The Deep South: How Culture Hinders Unity

Amy Leigh Bamberg's picture

I cherish my upbringing on a farm in rural Alabama, smack dab in the middle of the geographical region known as “the south.” Here, fireflies flicker at dusk. Pace slows. People smile, shell peas, and sip sweet tea. Skylines broaden and sunsets linger a wee bit longer.  And here, “suhthuhn”(1)  culture still maintains exclusionary attitudes that often require going north, east, or west to truly understand. After years of being away and gaining a theological education, I return to the south with a Biblical worldview and experiences that contradict many suhthuhn ideologies. Even after Civil War and Civil Rights, after Women’s Suffrage and lynchings, it’s still real sticky in “the Heart of Dixie.”

Detecting the Stickiness

In suhthuhn culture, politicians drizzle their constituents with the cane syrup of cronyism. Sexism is still served up like a pan of honey-pecan sticky buns, glazing roles for men and women with pseudo-morality. SEC-ism rolls people like nuts in the nougat of collegiate sports. 

Population migrates to urbanity while poverty escalates in rurality. Colonial mansions cave in, showcasing Alabama’s broken-down aristocracy. Ironically, we’ve shifted the aristocracy to urbanity, where people relocate in more “suitable” zip codes or school zones. Conversations about sororities, Junior League, restaurants, vacation spots, denominations, and affiliations allow people to rank others according to the cultural hierarchy. Classism also works in reverse, stereotyping the wealthy as self-absorbed, arrogant, or unfeeling. Whether it comes from top-down or bottom-up, classism sticks to a soul like chewing gum to your shoe, adhering you to a place in the social order and shaming you for being there.

Suhthuhn culture keeps the paraphernalia of the confederacy so ubiquitous that everyone, including its victims, is tricked into furthering its ideology. Rebel flags blaze from bumpers and billboards advertise the meetings of the Sons of Confederate Soldiers. The photo I snapped of these two women of color sewing and selling rebel flag pillowcases at a rural festival this spring proves my point.

Dissolving the Stickiness

In the weeks following my return, I vented to Mama about how women, children, and people of color and poverty continually experienced persecution. She just kept telling me about her water aerobics class at Bobby Miller Activity Center in Tuscaloosa, Alabama and how different things were there.

Mama said it started when one woman, Dot, hugged everyone that came to the class. Everyone: male, female, old, young, white black, poor, rich. With each embrace, a bit of stickiness dissolved. Laughter and encouragement echoed off the water. The group gathered in the pool several times a week, but their interactions extended beyond chlorinated spaces. They hosted holiday parties and baby showers for each other and provided free babysitting services for one another.

The group, known as “the hugging pool,” provides a haven from the hatred and bigotry which constantly batters group members like Doris, the woman of color pictured front and center below, who says the group is “a little micro-world of how things could be.”

“It reminds me that it is not in vain that I desire the new earth,” she continues. It proves that “we can dispense with hatred and bigotry if we want to. I don’t know if, for us, it’s because we are wearing swimwear (meaning we are barely dressed and nobody is ashamed of their bodies) that we can just be real. We take no time to compare what each other has. Nobody vies for power. If this can happen with all kinds of people in a pool in the Deep South, it can happen around the world.”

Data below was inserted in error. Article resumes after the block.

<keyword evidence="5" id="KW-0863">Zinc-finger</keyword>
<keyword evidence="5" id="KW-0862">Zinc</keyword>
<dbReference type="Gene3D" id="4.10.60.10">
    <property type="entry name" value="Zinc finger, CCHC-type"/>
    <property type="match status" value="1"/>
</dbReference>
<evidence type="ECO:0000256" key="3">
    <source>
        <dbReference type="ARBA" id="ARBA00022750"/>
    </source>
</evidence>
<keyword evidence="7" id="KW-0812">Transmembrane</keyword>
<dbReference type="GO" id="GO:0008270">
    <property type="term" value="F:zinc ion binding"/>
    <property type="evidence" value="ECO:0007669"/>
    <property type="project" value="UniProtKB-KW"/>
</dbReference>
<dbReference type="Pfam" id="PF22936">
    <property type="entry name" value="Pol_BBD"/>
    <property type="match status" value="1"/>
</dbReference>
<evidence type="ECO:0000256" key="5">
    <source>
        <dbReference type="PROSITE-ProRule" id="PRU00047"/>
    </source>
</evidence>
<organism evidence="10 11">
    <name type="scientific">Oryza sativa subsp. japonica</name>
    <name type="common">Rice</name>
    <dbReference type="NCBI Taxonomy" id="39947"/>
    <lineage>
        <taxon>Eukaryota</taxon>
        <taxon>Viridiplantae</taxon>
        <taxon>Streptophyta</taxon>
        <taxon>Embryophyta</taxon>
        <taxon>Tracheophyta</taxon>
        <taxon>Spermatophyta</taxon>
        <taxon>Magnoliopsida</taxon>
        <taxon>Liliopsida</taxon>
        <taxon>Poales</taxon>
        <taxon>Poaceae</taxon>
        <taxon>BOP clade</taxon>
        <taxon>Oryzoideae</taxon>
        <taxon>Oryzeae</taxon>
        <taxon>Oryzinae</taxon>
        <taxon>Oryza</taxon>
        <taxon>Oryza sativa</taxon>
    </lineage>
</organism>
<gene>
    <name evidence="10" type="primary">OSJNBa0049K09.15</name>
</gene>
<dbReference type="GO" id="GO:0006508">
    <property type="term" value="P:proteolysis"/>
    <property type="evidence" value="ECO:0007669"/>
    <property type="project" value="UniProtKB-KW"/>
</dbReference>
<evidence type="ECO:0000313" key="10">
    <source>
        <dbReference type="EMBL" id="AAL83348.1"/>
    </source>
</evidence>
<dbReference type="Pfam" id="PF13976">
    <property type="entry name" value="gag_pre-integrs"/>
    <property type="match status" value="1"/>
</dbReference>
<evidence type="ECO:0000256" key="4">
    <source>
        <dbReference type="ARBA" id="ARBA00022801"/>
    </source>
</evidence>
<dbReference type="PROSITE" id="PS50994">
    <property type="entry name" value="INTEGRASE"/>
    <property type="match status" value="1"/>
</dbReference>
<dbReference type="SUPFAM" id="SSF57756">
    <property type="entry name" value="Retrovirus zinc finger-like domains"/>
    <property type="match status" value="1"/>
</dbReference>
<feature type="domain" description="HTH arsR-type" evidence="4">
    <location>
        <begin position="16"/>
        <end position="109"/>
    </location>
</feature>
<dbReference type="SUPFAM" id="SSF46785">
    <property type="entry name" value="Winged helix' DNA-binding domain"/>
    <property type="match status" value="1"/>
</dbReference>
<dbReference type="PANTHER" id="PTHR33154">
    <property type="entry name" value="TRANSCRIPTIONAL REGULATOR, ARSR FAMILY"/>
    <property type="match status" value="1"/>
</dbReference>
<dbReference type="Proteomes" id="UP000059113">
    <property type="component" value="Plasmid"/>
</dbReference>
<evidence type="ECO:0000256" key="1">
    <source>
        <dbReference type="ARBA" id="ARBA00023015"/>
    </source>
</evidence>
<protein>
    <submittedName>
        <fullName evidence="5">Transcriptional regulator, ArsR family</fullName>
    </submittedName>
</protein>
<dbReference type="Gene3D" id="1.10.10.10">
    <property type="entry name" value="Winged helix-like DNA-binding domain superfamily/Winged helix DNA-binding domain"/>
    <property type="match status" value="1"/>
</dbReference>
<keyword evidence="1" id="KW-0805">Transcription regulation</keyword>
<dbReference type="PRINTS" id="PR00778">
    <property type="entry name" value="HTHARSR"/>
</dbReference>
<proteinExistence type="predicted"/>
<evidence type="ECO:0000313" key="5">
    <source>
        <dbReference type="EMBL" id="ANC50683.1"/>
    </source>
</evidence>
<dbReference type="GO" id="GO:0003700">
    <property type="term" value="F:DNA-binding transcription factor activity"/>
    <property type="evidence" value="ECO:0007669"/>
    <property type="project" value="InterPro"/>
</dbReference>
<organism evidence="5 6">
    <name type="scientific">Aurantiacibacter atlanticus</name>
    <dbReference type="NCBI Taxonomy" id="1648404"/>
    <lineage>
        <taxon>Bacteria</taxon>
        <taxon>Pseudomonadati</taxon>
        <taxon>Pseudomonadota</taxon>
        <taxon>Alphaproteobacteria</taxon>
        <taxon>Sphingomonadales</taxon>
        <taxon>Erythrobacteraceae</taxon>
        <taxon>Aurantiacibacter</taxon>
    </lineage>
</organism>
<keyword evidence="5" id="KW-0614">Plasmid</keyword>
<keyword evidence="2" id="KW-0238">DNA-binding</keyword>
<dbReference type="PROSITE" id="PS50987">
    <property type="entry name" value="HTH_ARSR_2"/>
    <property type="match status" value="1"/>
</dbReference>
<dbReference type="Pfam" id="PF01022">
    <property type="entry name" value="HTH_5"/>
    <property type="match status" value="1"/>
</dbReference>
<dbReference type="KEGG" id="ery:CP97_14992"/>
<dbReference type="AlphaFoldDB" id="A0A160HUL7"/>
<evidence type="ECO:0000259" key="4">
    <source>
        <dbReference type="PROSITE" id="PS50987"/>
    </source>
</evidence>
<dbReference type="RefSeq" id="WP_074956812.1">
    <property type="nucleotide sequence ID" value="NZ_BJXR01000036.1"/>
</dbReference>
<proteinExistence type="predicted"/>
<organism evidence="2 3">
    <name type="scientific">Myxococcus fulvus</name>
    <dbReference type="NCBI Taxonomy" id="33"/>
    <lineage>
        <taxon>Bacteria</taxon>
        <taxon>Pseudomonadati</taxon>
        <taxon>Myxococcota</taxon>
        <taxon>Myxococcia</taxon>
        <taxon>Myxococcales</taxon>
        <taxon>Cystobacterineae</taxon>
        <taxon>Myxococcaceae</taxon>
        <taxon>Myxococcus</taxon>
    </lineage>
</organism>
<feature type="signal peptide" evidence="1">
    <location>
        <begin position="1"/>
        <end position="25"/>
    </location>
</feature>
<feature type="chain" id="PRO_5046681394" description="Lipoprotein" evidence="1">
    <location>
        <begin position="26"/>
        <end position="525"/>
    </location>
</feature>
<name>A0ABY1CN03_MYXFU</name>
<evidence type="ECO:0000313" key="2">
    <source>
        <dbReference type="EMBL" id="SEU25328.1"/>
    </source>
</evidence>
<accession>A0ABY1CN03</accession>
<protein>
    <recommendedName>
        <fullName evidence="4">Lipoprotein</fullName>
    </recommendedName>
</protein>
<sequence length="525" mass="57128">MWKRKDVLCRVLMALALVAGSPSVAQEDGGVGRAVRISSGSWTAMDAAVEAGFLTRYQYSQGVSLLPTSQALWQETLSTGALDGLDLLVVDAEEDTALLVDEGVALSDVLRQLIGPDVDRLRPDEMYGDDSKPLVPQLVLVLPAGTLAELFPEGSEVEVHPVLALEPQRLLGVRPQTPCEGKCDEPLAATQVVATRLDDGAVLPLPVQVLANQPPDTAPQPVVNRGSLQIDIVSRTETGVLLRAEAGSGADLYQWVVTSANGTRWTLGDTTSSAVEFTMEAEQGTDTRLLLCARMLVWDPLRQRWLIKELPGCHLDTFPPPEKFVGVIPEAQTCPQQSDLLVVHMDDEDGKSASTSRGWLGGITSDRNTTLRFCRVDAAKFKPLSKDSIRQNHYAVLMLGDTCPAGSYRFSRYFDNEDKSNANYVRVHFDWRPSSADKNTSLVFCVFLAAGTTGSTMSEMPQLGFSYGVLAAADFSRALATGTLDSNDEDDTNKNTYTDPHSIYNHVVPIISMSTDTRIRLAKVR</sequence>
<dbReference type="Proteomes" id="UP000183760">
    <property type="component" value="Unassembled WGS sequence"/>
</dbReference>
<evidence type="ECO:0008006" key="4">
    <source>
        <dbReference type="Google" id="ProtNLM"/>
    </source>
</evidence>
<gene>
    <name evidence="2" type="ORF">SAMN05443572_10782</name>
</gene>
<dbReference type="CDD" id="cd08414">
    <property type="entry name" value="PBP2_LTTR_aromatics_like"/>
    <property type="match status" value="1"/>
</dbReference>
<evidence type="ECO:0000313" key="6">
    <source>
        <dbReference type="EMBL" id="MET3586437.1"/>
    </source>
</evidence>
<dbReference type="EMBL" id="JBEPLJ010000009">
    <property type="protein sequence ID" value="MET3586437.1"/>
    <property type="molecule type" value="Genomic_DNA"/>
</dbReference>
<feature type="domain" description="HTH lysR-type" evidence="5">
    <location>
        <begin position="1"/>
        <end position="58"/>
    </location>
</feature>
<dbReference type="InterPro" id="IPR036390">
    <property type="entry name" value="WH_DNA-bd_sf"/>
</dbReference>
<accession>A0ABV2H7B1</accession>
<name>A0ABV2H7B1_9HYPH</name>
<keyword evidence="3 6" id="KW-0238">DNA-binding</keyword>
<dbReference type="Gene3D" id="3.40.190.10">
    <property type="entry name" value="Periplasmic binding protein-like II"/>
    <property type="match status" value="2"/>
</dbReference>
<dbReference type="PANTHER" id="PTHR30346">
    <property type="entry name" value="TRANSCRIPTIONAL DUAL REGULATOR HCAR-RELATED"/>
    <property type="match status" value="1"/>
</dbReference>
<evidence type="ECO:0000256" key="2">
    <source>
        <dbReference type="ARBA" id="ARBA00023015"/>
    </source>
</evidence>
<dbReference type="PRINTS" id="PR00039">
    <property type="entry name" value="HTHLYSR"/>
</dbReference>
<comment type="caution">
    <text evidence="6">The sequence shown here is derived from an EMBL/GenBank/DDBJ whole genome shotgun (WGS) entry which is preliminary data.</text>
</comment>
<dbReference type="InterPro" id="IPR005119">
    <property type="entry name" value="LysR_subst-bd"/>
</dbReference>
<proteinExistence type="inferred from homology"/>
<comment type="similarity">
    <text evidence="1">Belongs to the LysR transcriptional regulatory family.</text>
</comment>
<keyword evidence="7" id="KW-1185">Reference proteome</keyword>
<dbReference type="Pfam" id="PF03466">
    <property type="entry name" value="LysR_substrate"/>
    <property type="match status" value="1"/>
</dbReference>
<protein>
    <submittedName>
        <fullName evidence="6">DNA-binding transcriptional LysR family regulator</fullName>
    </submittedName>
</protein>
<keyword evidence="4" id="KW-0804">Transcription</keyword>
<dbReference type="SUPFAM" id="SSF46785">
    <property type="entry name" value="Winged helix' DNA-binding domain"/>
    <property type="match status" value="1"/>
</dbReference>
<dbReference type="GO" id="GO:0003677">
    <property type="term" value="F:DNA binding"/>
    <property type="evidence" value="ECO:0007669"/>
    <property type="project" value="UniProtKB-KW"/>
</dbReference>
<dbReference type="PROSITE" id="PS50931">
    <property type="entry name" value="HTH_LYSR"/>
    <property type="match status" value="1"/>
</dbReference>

The Journey Toward Unity

Do government actions achieve unity? In May, Mayor Mitch Landrieu demolished confederate monuments sprinkled throughout New Orleans while Alabama lawmakers simultaneously drafted legislation to prevent the destruction of similar monuments (2).

Does society and its fascination with technology achieve unity? Facebook founder, Mark Zuckerburg, recently expressed remorse for the hostility of posts and admitted that the initial mission of Facebook, which was to unite people, cannot be achieved by merely “connecting” people.(3)

Does the Church achieve unity? Not when congregations collude in the stickiness, practicing cultural Christianity, promoting individualism, and diluting doctrine.

The unity we seek is rooted in the person and work of Christ whose Gospel message penetrates the social structures perpetuating warped ideologies of inferiority. Even in this fallen world, unity is experienced wherever God's people walk yielded to his Spirit. The stickiness disintegrates as believers yield "to God as instruments of righteousness” and engage culture as peacemakers willing to confront the exclusionary attitudes that fractionalize our own hearts and the debilitating systems that marginalize others. (Mt 5.9, Rom 6.13). The stickiness fully dissolves on that glorious day when people come from east and west and north and, yes, even the south, to take their places at the feast in the kingdom of God (Luke 13:29).


1. Disclaimer:  Remarks contained in this article are broad strokes and do not reflect the entirety of southern society. I distinguish between folks living in the south and “suhthuhners,” those promoting the exclusionary attitudes and ideologies of racism, classism, and sexism.

2. Transcript of Mayor Mitch Landrieu's speech:

Kay Ivey signs bills protecting monuments:



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